December 1, 1995
We live in a designed world. Everything from where we live, to how we get to work, to what we eat is the result of an endless series of decisions by countless individuals. But rarely is thought given to whole processes or attention.paid to how systems should work together. As a result, much of the design in our world is flawed, and with each new technological advance we find ourselves faced with yet another unintended consequence.
In Deep Design, David Wann explores a new way of thinking about design, one that asks “What is our ultimate goal?” before the first step has even been taken. Designs that begin with such a question – whether in products, buildings, technologies, or communities – are sensitive to living systems, and can potentially accomplish their mission without the seemingly unavoidable side effects of pollution, erosion, congestion, and stress.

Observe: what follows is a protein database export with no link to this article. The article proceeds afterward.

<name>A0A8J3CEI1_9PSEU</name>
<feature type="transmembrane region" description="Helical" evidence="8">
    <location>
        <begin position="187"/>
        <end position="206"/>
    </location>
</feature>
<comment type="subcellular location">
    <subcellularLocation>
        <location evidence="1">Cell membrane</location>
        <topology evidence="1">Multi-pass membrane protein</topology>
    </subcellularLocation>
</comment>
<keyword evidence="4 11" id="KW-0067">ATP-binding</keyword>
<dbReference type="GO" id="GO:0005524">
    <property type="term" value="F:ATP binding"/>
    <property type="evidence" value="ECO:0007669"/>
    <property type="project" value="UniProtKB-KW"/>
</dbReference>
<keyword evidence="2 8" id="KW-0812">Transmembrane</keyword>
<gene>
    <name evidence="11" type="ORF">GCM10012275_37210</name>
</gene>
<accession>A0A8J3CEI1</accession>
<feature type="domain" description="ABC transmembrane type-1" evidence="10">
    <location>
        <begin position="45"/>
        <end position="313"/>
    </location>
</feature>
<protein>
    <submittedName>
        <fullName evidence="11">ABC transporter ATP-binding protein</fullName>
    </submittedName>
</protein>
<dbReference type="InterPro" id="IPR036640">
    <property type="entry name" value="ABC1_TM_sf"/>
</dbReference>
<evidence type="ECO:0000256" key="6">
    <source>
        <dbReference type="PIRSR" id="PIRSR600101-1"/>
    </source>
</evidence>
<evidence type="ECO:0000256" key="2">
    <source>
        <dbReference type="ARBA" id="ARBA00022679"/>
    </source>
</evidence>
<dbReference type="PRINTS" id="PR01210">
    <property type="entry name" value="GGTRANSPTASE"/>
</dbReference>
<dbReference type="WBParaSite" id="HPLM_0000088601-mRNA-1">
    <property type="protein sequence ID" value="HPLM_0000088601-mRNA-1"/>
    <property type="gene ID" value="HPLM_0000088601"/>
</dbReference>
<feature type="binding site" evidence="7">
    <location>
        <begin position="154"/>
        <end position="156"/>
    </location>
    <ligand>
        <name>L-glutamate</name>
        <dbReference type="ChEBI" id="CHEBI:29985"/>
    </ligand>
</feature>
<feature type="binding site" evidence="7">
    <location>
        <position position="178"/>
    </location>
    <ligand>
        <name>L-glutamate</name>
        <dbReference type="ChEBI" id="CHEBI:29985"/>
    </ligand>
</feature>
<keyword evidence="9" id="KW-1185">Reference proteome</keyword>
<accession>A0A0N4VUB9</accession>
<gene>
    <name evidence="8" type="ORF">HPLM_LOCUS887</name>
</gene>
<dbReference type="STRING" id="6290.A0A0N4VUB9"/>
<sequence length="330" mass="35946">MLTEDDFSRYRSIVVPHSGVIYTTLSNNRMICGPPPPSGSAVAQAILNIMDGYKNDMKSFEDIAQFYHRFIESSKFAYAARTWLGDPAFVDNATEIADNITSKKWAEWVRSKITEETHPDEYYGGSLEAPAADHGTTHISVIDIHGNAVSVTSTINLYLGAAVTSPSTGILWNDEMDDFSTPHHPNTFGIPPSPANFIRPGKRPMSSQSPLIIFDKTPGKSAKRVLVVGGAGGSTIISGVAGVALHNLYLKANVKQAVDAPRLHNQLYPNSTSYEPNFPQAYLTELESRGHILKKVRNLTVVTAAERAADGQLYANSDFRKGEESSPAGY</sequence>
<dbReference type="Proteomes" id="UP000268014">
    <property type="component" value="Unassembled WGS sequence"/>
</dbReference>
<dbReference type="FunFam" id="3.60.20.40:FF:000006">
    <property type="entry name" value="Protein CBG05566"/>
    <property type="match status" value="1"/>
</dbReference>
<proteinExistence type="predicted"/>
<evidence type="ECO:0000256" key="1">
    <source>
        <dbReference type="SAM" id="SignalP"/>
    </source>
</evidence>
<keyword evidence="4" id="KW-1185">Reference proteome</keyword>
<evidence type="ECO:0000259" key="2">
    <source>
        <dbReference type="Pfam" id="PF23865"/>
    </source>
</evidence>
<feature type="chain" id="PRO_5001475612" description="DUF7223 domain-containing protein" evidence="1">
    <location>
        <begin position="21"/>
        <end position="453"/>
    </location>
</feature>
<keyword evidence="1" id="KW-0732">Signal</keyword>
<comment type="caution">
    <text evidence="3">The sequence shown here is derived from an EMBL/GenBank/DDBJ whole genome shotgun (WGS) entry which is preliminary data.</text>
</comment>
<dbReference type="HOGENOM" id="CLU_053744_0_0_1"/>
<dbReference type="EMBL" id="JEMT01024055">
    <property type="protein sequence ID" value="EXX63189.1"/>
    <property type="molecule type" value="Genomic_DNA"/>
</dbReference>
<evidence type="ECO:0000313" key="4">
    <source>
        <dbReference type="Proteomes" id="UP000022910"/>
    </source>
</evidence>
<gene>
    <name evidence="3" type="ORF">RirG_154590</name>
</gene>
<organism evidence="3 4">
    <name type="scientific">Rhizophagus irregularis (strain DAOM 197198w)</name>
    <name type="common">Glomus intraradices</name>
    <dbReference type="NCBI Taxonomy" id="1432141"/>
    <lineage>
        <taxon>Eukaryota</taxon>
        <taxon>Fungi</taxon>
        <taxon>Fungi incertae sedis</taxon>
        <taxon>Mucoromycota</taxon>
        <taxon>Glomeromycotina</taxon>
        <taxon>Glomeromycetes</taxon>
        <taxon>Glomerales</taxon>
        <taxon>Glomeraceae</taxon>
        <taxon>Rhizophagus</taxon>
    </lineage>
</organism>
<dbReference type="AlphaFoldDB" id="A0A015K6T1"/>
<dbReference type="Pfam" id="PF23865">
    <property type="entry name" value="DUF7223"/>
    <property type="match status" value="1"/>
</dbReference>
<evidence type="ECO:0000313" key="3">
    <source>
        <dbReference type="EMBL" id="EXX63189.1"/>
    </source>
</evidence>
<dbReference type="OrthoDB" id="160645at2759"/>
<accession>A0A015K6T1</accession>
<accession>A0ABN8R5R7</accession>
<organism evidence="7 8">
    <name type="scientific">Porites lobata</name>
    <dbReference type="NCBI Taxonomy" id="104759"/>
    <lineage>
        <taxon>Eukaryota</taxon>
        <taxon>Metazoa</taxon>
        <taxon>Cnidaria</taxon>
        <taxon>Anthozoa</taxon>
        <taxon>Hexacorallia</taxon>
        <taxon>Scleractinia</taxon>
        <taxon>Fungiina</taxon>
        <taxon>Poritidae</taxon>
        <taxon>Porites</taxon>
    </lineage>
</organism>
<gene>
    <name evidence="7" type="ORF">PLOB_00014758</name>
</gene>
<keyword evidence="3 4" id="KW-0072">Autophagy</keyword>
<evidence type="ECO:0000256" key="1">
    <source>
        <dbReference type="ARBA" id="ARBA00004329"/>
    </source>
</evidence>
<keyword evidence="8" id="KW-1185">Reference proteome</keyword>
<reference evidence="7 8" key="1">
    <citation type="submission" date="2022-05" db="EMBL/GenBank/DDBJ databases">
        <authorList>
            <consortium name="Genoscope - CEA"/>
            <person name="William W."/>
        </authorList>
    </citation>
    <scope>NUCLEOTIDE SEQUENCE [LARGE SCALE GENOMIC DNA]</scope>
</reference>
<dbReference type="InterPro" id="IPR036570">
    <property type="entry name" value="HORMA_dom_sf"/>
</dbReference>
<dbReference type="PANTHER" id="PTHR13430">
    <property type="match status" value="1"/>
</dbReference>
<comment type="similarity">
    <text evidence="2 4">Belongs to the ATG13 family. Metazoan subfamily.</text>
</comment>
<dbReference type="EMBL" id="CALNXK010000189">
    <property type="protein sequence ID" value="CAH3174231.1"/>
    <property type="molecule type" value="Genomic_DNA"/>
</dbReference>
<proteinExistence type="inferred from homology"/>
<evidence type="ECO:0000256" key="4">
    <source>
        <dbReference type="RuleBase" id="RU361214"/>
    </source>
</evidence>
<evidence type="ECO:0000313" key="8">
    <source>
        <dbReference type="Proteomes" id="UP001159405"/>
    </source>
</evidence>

Such “deep designs” meet the key criteria of renewability, recyclability, and non-toxicity. Often based on natural systems, they are easy to understand and implement, and they provide more elegant approaches to getting the services and functions we need. Wann presents information gleaned from interviews with more than fifty innovative designers in a wide variety of fields, he describes numerous case studies that explain the concept and practice of deep design. The design pathways he describes – including low-impact chemical pathways, pollution prevention and recycling in the computer industry, renewable energy systems, and sustainable agriculture systems – clearly illustrate thought processes that optimize goals while minimizing effort and impact. If the potential of these pathways can be realized, the result will be a sustainable study-state society.
David Wann is a policy analyst for the Environmental Protection Agency and the author of Biologic (Johnson books, 1990).